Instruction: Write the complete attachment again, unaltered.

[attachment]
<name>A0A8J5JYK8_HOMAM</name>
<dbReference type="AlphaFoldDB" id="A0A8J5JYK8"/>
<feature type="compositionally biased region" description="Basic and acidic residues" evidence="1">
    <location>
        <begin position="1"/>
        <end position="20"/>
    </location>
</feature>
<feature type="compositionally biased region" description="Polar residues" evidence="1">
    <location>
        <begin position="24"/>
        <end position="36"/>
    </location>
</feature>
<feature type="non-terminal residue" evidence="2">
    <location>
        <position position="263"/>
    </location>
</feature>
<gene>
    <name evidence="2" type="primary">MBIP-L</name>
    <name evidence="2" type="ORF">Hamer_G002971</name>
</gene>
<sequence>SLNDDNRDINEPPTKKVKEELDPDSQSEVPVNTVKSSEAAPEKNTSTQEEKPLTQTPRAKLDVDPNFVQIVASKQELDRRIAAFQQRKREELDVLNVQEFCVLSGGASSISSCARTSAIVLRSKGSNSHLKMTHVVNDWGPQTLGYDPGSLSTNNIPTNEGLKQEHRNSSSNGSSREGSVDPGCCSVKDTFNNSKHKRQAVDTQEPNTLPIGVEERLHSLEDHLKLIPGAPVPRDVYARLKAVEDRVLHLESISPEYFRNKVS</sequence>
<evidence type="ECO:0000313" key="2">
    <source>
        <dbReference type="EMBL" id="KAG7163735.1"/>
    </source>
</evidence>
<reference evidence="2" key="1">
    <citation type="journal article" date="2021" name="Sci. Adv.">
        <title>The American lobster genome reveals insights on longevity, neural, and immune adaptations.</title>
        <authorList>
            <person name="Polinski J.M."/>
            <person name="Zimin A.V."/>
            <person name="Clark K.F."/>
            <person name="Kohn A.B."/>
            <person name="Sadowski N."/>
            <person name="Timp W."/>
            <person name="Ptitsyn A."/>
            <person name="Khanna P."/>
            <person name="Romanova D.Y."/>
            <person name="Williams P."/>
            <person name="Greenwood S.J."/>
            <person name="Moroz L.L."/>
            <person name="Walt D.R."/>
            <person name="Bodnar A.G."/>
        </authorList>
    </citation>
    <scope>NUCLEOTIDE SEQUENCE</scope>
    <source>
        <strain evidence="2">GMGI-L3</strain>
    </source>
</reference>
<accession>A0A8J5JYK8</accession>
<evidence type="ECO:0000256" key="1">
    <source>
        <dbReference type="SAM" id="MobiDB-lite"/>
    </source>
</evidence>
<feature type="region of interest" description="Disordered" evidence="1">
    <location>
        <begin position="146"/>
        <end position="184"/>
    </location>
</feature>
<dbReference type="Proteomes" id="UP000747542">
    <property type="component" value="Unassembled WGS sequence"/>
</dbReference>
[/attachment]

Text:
<name>A0A8J5JYK8_HOMAM</name>
<dbReference type="AlphaFoldDB" id="A0A8J5JYK8"/>
<feature type="compositionally biased region" description="Basic and acidic residues" evidence="1">
    <location>
        <begin position="1"/>
        <end position="20"/>
    </location>
</feature>
<feature type="compositionally biased region" description="Polar residues" evidence="1">
    <location>
        <begin position="24"/>
        <end position="36"/>
    </location>
</feature>
<feature type="non-terminal residue" evidence="2">
    <location>
        <position position="263"/>
    </location>
</feature>
<gene>
    <name evidence="2" type="primary">MBIP-L</name>
    <name evidence="2" type="ORF">Hamer_G002971</name>
</gene>
<sequence>SLNDDNRDINEPPTKKVKEELDPDSQSEVPVNTVKSSEAAPEKNTSTQEEKPLTQTPRAKLDVDPNFVQIVASKQELDRRIAAFQQRKREELDVLNVQEFCVLSGGASSISSCARTSAIVLRSKGSNSHLKMTHVVNDWGPQTLGYDPGSLSTNNIPTNEGLKQEHRNSSSNGSSREGSVDPGCCSVKDTFNNSKHKRQAVDTQEPNTLPIGVEERLHSLEDHLKLIPGAPVPRDVYARLKAVEDRVLHLESISPEYFRNKVS</sequence>
<evidence type="ECO:0000313" key="2">
    <source>
        <dbReference type="EMBL" id="KAG7163735.1"/>
    </source>
</evidence>
<reference evidence="2" key="1">
    <citation type="journal article" date="2021" name="Sci. Adv.">
        <title>The American lobster genome reveals insights on longevity, neural, and immune adaptations.</title>
        <authorList>
            <person name="Polinski J.M."/>
            <person name="Zimin A.V."/>
            <person name="Clark K.F."/>
            <person name="Kohn A.B."/>
            <person name="Sadowski N."/>
            <person name="Timp W."/>
            <person name="Ptitsyn A."/>
            <person name="Khanna P."/>
            <person name="Romanova D.Y."/>
            <person name="Williams P."/>
            <person name="Greenwood S.J."/>
            <person name="Moroz L.L."/>
            <person name="Walt D.R."/>
            <person name="Bodnar A.G."/>
        </authorList>
    </citation>
    <scope>NUCLEOTIDE SEQUENCE</scope>
    <source>
        <strain evidence="2">GMGI-L3</strain>
    </source>
</reference>
<accession>A0A8J5JYK8</accession>
<evidence type="ECO:0000256" key="1">
    <source>
        <dbReference type="SAM" id="MobiDB-lite"/>
    </source>
</evidence>
<feature type="region of interest" description="Disordered" evidence="1">
    <location>
        <begin position="146"/>
        <end position="184"/>
    </location>
</feature>
<dbReference type="Proteomes" id="UP000747542">
    <property type="component" value="Unassembled WGS sequence"/>
</dbReference>